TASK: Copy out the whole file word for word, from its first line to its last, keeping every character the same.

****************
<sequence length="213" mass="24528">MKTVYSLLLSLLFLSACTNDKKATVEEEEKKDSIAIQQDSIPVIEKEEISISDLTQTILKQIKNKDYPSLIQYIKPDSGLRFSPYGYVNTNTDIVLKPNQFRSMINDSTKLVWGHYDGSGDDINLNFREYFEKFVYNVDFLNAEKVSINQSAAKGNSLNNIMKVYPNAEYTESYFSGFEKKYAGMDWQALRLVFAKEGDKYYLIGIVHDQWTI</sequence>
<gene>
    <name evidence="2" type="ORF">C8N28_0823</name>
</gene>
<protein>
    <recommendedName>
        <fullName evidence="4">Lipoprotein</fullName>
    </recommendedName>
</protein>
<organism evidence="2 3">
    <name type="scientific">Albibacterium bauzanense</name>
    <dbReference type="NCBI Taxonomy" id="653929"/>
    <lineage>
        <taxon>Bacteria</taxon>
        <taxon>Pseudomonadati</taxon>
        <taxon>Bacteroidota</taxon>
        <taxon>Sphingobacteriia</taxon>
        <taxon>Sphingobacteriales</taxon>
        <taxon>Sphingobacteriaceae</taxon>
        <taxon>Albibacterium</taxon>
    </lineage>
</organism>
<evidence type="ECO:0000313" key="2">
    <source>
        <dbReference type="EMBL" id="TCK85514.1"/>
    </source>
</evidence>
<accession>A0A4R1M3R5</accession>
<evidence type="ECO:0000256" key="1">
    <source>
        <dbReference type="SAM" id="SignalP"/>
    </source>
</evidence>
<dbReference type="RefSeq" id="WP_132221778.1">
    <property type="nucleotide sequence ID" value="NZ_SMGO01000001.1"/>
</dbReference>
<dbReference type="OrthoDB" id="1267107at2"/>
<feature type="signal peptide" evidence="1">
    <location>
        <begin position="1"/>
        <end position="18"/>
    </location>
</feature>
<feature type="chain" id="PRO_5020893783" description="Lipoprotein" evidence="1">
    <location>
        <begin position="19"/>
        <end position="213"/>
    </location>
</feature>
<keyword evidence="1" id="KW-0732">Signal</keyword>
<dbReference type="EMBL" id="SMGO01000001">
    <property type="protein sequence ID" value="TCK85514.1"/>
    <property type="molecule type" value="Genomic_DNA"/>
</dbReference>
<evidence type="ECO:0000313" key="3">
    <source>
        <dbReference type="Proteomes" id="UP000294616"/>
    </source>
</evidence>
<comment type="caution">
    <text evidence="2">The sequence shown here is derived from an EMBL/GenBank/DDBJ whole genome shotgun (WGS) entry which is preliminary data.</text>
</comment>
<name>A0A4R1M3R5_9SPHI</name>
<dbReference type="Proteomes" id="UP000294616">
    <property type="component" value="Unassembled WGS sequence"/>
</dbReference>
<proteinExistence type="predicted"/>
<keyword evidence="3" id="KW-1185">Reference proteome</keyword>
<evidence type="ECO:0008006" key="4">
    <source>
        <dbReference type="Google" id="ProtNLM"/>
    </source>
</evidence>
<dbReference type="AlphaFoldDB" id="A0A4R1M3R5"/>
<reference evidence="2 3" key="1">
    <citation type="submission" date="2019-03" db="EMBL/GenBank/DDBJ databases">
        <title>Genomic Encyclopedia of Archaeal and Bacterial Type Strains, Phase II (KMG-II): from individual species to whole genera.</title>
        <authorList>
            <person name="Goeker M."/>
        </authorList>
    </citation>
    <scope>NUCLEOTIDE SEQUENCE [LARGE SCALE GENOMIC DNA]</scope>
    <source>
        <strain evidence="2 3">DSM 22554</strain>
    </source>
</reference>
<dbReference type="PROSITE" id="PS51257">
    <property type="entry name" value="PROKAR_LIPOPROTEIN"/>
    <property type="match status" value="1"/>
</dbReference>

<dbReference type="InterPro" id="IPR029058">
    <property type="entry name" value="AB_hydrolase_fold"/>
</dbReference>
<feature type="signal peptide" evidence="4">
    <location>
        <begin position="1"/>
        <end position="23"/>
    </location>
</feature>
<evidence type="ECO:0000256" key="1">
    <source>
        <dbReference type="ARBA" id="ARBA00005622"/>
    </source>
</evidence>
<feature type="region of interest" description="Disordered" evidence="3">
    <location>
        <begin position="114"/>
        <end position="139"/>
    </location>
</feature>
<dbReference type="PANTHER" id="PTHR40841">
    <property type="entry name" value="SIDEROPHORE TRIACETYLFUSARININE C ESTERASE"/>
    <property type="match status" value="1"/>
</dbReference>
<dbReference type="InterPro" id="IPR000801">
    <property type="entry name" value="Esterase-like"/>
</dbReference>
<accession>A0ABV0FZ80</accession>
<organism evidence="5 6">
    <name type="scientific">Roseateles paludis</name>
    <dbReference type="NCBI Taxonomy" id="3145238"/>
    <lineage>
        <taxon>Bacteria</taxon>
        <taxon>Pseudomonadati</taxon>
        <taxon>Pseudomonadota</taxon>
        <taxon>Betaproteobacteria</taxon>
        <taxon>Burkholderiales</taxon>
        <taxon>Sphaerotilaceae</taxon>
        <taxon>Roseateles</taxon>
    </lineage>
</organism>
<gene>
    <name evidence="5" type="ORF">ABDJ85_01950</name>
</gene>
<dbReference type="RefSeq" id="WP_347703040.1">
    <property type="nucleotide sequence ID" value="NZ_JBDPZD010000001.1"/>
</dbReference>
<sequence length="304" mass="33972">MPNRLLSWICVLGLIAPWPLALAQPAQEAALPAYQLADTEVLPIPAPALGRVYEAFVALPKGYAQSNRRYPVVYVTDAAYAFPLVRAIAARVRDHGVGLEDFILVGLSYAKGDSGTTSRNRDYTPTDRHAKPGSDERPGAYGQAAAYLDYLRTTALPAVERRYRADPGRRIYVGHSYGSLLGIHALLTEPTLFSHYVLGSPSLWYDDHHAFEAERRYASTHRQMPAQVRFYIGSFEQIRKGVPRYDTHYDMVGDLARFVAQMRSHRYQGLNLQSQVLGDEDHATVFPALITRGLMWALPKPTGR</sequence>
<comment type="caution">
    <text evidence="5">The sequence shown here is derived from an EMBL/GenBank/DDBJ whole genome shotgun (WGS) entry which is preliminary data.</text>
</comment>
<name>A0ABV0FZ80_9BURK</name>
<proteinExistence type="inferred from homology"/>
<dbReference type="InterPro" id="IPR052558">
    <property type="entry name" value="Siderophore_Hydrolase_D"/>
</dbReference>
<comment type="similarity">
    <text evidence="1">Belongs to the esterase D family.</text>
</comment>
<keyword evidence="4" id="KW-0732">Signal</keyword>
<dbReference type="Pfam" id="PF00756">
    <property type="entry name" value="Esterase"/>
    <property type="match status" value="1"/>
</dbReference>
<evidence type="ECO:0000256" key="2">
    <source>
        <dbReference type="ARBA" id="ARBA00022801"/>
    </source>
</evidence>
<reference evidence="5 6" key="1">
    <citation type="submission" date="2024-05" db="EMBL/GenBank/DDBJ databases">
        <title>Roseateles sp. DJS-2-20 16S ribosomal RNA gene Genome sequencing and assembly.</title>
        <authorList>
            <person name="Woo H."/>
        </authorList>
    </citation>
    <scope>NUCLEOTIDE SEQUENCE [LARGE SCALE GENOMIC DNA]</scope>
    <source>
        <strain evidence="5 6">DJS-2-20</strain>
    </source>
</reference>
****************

<sequence length="213" mass="24528">MKTVYSLLLSLLFLSACTNDKKATVEEEEKKDSIAIQQDSIPVIEKEEISISDLTQTILKQIKNKDYPSLIQYIKPDSGLRFSPYGYVNTNTDIVLKPNQFRSMINDSTKLVWGHYDGSGDDINLNFREYFEKFVYNVDFLNAEKVSINQSAAKGNSLNNIMKVYPNAEYTESYFSGFEKKYAGMDWQALRLVFAKEGDKYYLIGIVHDQWTI</sequence>
<gene>
    <name evidence="2" type="ORF">C8N28_0823</name>
</gene>
<protein>
    <recommendedName>
        <fullName evidence="4">Lipoprotein</fullName>
    </recommendedName>
</protein>
<organism evidence="2 3">
    <name type="scientific">Albibacterium bauzanense</name>
    <dbReference type="NCBI Taxonomy" id="653929"/>
    <lineage>
        <taxon>Bacteria</taxon>
        <taxon>Pseudomonadati</taxon>
        <taxon>Bacteroidota</taxon>
        <taxon>Sphingobacteriia</taxon>
        <taxon>Sphingobacteriales</taxon>
        <taxon>Sphingobacteriaceae</taxon>
        <taxon>Albibacterium</taxon>
    </lineage>
</organism>
<evidence type="ECO:0000313" key="2">
    <source>
        <dbReference type="EMBL" id="TCK85514.1"/>
    </source>
</evidence>
<accession>A0A4R1M3R5</accession>
<evidence type="ECO:0000256" key="1">
    <source>
        <dbReference type="SAM" id="SignalP"/>
    </source>
</evidence>
<dbReference type="RefSeq" id="WP_132221778.1">
    <property type="nucleotide sequence ID" value="NZ_SMGO01000001.1"/>
</dbReference>
<dbReference type="OrthoDB" id="1267107at2"/>
<feature type="signal peptide" evidence="1">
    <location>
        <begin position="1"/>
        <end position="18"/>
    </location>
</feature>
<feature type="chain" id="PRO_5020893783" description="Lipoprotein" evidence="1">
    <location>
        <begin position="19"/>
        <end position="213"/>
    </location>
</feature>
<keyword evidence="1" id="KW-0732">Signal</keyword>
<dbReference type="EMBL" id="SMGO01000001">
    <property type="protein sequence ID" value="TCK85514.1"/>
    <property type="molecule type" value="Genomic_DNA"/>
</dbReference>
<evidence type="ECO:0000313" key="3">
    <source>
        <dbReference type="Proteomes" id="UP000294616"/>
    </source>
</evidence>
<comment type="caution">
    <text evidence="2">The sequence shown here is derived from an EMBL/GenBank/DDBJ whole genome shotgun (WGS) entry which is preliminary data.</text>
</comment>
<name>A0A4R1M3R5_9SPHI</name>
<dbReference type="Proteomes" id="UP000294616">
    <property type="component" value="Unassembled WGS sequence"/>
</dbReference>
<proteinExistence type="predicted"/>
<keyword evidence="3" id="KW-1185">Reference proteome</keyword>
<evidence type="ECO:0008006" key="4">
    <source>
        <dbReference type="Google" id="ProtNLM"/>
    </source>
</evidence>
<dbReference type="AlphaFoldDB" id="A0A4R1M3R5"/>
<reference evidence="2 3" key="1">
    <citation type="submission" date="2019-03" db="EMBL/GenBank/DDBJ databases">
        <title>Genomic Encyclopedia of Archaeal and Bacterial Type Strains, Phase II (KMG-II): from individual species to whole genera.</title>
        <authorList>
            <person name="Goeker M."/>
        </authorList>
    </citation>
    <scope>NUCLEOTIDE SEQUENCE [LARGE SCALE GENOMIC DNA]</scope>
    <source>
        <strain evidence="2 3">DSM 22554</strain>
    </source>
</reference>
<dbReference type="PROSITE" id="PS51257">
    <property type="entry name" value="PROKAR_LIPOPROTEIN"/>
    <property type="match status" value="1"/>
</dbReference>

<dbReference type="InterPro" id="IPR029058">
    <property type="entry name" value="AB_hydrolase_fold"/>
</dbReference>
<feature type="signal peptide" evidence="4">
    <location>
        <begin position="1"/>
        <end position="23"/>
    </location>
</feature>
<evidence type="ECO:0000256" key="1">
    <source>
        <dbReference type="ARBA" id="ARBA00005622"/>
    </source>
</evidence>
<feature type="region of interest" description="Disordered" evidence="3">
    <location>
        <begin position="114"/>
        <end position="139"/>
    </location>
</feature>
<dbReference type="PANTHER" id="PTHR40841">
    <property type="entry name" value="SIDEROPHORE TRIACETYLFUSARININE C ESTERASE"/>
    <property type="match status" value="1"/>
</dbReference>
<dbReference type="InterPro" id="IPR000801">
    <property type="entry name" value="Esterase-like"/>
</dbReference>
<accession>A0ABV0FZ80</accession>
<organism evidence="5 6">
    <name type="scientific">Roseateles paludis</name>
    <dbReference type="NCBI Taxonomy" id="3145238"/>
    <lineage>
        <taxon>Bacteria</taxon>
        <taxon>Pseudomonadati</taxon>
        <taxon>Pseudomonadota</taxon>
        <taxon>Betaproteobacteria</taxon>
        <taxon>Burkholderiales</taxon>
        <taxon>Sphaerotilaceae</taxon>
        <taxon>Roseateles</taxon>
    </lineage>
</organism>
<gene>
    <name evidence="5" type="ORF">ABDJ85_01950</name>
</gene>
<dbReference type="RefSeq" id="WP_347703040.1">
    <property type="nucleotide sequence ID" value="NZ_JBDPZD010000001.1"/>
</dbReference>
<sequence length="304" mass="33972">MPNRLLSWICVLGLIAPWPLALAQPAQEAALPAYQLADTEVLPIPAPALGRVYEAFVALPKGYAQSNRRYPVVYVTDAAYAFPLVRAIAARVRDHGVGLEDFILVGLSYAKGDSGTTSRNRDYTPTDRHAKPGSDERPGAYGQAAAYLDYLRTTALPAVERRYRADPGRRIYVGHSYGSLLGIHALLTEPTLFSHYVLGSPSLWYDDHHAFEAERRYASTHRQMPAQVRFYIGSFEQIRKGVPRYDTHYDMVGDLARFVAQMRSHRYQGLNLQSQVLGDEDHATVFPALITRGLMWALPKPTGR</sequence>
<comment type="caution">
    <text evidence="5">The sequence shown here is derived from an EMBL/GenBank/DDBJ whole genome shotgun (WGS) entry which is preliminary data.</text>
</comment>
<name>A0ABV0FZ80_9BURK</name>
<proteinExistence type="inferred from homology"/>
<dbReference type="InterPro" id="IPR052558">
    <property type="entry name" value="Siderophore_Hydrolase_D"/>
</dbReference>
<comment type="similarity">
    <text evidence="1">Belongs to the esterase D family.</text>
</comment>
<keyword evidence="4" id="KW-0732">Signal</keyword>
<dbReference type="Pfam" id="PF00756">
    <property type="entry name" value="Esterase"/>
    <property type="match status" value="1"/>
</dbReference>
<evidence type="ECO:0000256" key="2">
    <source>
        <dbReference type="ARBA" id="ARBA00022801"/>
    </source>
</evidence>
<reference evidence="5 6" key="1">
    <citation type="submission" date="2024-05" db="EMBL/GenBank/DDBJ databases">
        <title>Roseateles sp. DJS-2-20 16S ribosomal RNA gene Genome sequencing and assembly.</title>
        <authorList>
            <person name="Woo H."/>
        </authorList>
    </citation>
    <scope>NUCLEOTIDE SEQUENCE [LARGE SCALE GENOMIC DNA]</scope>
    <source>
        <strain evidence="5 6">DJS-2-20</strain>
    </source>
</reference>